Non-Discrimination in International Trade in Services
‘Likeness' in WTO/GATS
Nicolas F. Diebold
Publisher: Cambridge University Press
Print Publication Year: 2010
Online Publication Date:January 2011
Chapter DOI: http://dx.doi.org/10.1017/CBO9780511675843.019
The most intuitive approach to the ‘likeness’ issue in GATS is to apply the Border Tax Adjustments framework developed by GATT/WTO jurisprudence for purposes of the GATT ‘like products’ concept. This framework received its name from the Working Party Report on Border Tax Adjustments, adopted by the contracting parties in 1970, which developed three of the four criteria for the determination of ‘like products’:
‘With regard to the interpretation of the term “like or similar products”, which occurs some sixteen times throughout the General Agreement, it was recalled that considerable discussion had taken place … but that no further improvement of the term had been achieved. The Working Party concluded that problems arising from the interpretation of the terms should be examined on a case-by-case basis. This would allow a fair assessment in each case of the different elements that constitute a “similar” product. Some criteria were suggested for determining, on a case-by-case basis, whether a product is “similar”: the product's end-uses in a given market; consumers’ tastes and habits, which change from country to country; the product's properties, nature and quality.'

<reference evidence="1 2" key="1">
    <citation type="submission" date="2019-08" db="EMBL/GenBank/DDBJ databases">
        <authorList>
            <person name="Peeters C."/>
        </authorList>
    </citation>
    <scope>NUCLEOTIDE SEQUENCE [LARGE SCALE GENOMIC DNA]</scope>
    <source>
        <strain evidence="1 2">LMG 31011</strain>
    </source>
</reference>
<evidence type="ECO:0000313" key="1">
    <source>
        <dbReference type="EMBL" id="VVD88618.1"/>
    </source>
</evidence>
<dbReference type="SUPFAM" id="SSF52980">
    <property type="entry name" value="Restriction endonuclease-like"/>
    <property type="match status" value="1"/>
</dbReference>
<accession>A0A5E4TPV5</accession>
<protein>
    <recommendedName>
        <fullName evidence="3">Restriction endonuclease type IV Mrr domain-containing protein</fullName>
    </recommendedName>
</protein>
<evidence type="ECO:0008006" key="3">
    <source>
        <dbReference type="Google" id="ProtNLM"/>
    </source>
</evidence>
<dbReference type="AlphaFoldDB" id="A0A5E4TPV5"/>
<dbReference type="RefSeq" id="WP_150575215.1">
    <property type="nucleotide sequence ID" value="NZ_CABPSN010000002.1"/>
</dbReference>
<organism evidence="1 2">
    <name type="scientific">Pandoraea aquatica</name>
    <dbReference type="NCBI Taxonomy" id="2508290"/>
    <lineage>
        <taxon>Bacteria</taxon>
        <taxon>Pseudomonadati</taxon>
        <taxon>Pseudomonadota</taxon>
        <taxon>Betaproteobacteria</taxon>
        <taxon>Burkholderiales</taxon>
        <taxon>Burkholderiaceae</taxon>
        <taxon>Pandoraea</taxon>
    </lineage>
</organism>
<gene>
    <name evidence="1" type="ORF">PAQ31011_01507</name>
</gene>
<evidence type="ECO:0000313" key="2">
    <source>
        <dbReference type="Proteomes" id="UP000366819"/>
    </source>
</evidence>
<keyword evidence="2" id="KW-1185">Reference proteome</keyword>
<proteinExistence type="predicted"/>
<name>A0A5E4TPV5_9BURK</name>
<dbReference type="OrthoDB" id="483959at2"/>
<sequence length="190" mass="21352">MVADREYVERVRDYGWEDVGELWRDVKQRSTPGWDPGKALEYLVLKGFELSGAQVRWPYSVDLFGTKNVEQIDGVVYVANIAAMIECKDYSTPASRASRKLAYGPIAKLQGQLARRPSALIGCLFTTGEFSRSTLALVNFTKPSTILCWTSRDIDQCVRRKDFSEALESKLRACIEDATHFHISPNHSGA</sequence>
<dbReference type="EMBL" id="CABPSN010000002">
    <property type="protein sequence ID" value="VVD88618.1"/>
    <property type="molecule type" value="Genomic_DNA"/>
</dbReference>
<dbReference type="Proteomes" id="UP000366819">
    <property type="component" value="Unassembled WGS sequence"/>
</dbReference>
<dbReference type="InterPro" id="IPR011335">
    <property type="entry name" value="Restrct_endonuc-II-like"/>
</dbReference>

In addition to the three factors of physical characteristics, end-uses and consumers' tastes and habits, GATT 1947 practice recognized – nota bene already prior to the Border Tax Adjustments report – the uniform classification in tariff nomenclatures as a factor in the ‘likeness’ analysis.